Colts Neck Family Cemetery Collection
Photographed and copied by Edward J. Piotrowski in April 2000
Family Cemeteries of Colts Neck
My journey started back in the early 1970's when my father brought my brother and me fishing at a local pond. On a small knoll overlooking the tranquil waters of a spring fed pond, there is a family burial ground. Cedar and maple trees surround this place, blanketing the graves in peacefulness. When we approached the graveyard, we found that it had been desecrated. Headstones were broken, others were missing completely. The most impact on me was a broken old red headstone whose grave was freshly dug up. On the broken base of the headstone was a tooth from the person who had been interred there. I had many questions that needed answers. Why do this to someoneÕs grave? Where are the missing headstones?
Colts Neck has a number of family burial grounds tucked away and hidden from the modern world. Some family burial grounds consist of two lonely graves, a husband and wife, resting in peace together as they were together in life. There are family burial grounds that have almost 40 graves spanning 300 years of family history. The lone grave of a soldier who died fighting for the liberty of a nation. Liberty and his 20th birthday he would never see. There are graves of children who died at birth, and ones that lived only into their teenage years. A lone grave of an African American who served his country in the Civil War while fighting for his freedom. There are many unmarked graves which time has erased forever. There is also a Native American burial ground and a slave cemetery. No names, markers, fences, or headstones, just an old picture or a map with a vague location to remind us.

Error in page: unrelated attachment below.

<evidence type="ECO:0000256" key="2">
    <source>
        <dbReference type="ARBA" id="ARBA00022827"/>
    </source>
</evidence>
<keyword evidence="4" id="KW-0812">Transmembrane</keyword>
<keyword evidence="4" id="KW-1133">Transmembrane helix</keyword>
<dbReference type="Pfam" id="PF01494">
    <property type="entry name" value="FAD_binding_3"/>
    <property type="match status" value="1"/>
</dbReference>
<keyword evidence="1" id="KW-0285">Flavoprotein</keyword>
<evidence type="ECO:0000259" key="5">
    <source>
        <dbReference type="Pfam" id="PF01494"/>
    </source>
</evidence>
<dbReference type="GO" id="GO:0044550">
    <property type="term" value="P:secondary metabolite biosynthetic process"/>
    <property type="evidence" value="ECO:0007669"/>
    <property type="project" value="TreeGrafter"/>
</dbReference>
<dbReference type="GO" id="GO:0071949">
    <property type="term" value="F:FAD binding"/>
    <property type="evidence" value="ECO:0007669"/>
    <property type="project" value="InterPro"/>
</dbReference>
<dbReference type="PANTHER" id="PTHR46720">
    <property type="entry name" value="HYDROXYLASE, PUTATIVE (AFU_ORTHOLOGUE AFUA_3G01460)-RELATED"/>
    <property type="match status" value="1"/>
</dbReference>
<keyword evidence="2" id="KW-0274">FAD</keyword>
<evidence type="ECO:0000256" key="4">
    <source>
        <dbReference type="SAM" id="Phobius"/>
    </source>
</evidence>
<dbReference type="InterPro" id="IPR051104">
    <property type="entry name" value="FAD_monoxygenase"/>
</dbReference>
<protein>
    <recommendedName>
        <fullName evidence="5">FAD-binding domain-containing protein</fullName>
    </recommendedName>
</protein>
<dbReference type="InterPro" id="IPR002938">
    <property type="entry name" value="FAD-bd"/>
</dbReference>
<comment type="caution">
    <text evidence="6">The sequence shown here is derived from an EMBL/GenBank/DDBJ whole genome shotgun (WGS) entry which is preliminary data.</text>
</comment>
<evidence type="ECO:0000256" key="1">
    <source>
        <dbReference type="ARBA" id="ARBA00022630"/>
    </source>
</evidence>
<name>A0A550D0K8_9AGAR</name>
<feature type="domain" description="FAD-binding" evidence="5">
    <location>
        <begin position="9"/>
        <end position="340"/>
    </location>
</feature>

I am currently serving on the Colts Neck Township Historic Preservation Committee. Remembering what impact these scenes had in my earlier years, I wanted to give something back to the people who are buried within our town. Perhaps it is a way of apologizing for what was done to them many years ago, or maybe it was to hear the stories that they could tell. Maybe it is to let them know in my own way that they might be gone, but will not be forgotten. We will always remember their contributions to our town and our country.
All of the information that I have collected and posted is accurate to the best of my knowledge. I have spent many hours cross checking names, dates, and stories. If any information is incorrect please contact me. If you would like to know more about the cemetery work I have completed, share information or have any ideas on how to improve the information, please contact me at firstname.lastname@example.org